Most Realistic Snapshot of Coronavirus Spike Protein Structure Viewed
The study helps to illuminate how spike proteins initiate infections.
Investigators have observed the first detailed images of the spike protein structure in the family of coronaviruses. The images, created without using chemical fixatives that can distort their shape, show the spikes in their most natural state while still attached to the virus. The study was published in Quarterly Reviews Biophysics Discovery and conducted at the Department of Energy’s National Accelerator Laboratory.
Coronaviruses, including SARS-CoV-2 which causes the coronavirus disease 2019 (COVID-19), are covered with the protein spikes and they help to bind the virus with receptors on the cells of their hosts, paving the way for infection.
The study employed a method that combines cryogenic electron microscopy (cryo-EM) and computation, enabling investigators to produce quicker and more realistic images of the infection apparatus in various strains of the virus. The hope is that this research will help in developing drugs and vaccines for COVID-19 and other diseases caused by coronaviruses.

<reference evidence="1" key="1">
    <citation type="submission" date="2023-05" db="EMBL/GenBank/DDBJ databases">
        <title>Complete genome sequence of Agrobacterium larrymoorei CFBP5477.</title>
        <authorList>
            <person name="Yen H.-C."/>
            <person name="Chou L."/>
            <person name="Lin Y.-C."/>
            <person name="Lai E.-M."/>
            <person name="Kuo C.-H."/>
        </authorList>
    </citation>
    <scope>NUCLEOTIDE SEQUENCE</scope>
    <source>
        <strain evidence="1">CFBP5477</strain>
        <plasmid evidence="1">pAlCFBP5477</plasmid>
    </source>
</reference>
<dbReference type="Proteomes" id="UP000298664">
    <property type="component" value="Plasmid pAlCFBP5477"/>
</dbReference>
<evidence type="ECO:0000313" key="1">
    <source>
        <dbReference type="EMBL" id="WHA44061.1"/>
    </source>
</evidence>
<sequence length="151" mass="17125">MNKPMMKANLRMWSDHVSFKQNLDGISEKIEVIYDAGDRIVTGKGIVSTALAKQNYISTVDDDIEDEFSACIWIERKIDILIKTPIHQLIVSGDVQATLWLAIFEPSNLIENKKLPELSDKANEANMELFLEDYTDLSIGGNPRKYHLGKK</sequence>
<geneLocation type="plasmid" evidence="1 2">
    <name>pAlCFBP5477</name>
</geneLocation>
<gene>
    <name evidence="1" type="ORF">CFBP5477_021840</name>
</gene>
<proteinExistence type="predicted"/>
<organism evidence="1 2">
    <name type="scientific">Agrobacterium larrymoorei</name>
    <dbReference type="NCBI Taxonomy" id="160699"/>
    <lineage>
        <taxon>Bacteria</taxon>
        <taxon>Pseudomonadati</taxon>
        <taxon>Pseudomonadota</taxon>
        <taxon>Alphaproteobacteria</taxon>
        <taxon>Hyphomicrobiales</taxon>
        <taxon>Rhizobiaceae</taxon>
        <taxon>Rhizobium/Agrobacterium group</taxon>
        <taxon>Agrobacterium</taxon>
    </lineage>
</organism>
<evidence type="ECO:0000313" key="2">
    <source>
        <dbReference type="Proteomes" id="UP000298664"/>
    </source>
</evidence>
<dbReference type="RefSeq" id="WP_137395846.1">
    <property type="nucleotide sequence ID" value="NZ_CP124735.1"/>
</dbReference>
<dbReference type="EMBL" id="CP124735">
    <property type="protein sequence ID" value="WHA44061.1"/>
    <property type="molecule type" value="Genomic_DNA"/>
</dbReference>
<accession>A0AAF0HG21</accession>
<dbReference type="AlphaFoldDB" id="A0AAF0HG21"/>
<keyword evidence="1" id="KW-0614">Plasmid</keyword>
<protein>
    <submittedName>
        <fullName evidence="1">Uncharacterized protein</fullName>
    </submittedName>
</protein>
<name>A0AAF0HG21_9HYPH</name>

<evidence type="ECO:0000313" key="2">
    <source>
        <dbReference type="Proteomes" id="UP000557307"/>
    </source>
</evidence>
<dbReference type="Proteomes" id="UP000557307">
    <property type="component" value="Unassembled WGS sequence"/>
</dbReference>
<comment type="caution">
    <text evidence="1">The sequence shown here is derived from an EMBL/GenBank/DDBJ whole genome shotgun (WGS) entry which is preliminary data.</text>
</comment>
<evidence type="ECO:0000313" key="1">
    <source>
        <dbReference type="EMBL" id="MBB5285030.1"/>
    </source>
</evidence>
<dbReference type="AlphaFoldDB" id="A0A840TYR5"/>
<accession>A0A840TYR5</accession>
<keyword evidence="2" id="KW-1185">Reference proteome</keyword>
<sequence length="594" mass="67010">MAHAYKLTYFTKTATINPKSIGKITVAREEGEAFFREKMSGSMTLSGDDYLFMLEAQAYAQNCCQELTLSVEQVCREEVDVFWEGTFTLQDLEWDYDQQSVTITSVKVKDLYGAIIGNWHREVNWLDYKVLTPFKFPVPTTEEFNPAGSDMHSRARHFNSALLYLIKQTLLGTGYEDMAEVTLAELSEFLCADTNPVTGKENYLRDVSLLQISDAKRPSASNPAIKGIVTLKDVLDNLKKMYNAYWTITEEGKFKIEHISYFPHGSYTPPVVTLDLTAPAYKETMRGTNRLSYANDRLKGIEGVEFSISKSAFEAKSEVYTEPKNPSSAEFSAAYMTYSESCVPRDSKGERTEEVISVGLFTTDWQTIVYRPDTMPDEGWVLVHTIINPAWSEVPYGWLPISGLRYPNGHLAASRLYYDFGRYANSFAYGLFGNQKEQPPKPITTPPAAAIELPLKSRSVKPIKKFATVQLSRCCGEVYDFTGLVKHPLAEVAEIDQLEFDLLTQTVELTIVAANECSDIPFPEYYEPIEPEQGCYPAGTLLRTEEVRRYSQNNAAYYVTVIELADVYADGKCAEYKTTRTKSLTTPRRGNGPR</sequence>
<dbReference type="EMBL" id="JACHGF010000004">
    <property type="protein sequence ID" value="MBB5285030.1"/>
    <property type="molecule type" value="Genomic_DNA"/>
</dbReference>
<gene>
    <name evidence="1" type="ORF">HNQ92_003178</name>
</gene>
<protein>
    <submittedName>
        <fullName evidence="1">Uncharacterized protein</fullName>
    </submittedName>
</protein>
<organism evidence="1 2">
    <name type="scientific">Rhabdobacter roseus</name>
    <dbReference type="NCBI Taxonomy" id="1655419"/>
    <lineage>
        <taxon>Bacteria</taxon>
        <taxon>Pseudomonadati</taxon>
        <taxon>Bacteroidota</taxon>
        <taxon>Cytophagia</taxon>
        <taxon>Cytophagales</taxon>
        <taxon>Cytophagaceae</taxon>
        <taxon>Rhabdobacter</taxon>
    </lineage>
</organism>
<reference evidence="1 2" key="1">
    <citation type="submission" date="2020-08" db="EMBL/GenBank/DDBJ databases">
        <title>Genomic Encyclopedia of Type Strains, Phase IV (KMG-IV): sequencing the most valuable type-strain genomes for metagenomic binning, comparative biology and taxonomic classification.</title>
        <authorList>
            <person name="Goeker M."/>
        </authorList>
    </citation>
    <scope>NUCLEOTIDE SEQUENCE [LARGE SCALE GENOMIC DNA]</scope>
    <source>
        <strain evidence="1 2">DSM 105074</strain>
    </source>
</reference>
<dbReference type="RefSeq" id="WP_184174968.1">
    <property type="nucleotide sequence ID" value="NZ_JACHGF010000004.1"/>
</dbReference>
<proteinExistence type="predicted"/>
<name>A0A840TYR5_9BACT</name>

"The advantage of doing it this way is that when you purify a spike protein and study it in isolation, you lose important biological context: How does it look in an intact virus particle?” Wah Chiu, senior author on the study said. “It could possibly have a different structure there."
Typically, spike proteins will be chemically removed to be able to view them. Instead, investigators in this study flash-froze a whole, intact virus into a state that preserved its components in a natural arrangement. After this was done, they took thousands of complete images and digitally extracted the ones in which spike proteins were visible, combining them to get high-resolution pictures.
"The structure we saw had exactly the same structure as it does on the virus surface, free of chemical artifacts," Jing Jin, co-author on the study said. "This had not been done before."
A group of German investigators have used a similar method to view images of SARS-CoV-2. However, they fixed the virus in formaldehyde which has the potential to cause chemical changes which can interfere with the structure.
The team plans for future research to ascertain how a part of the spike protein that binds to receptors on human cells is activated and specifically study the virus that causes COVID-19, which would require specialized biohazard equipment and facilities.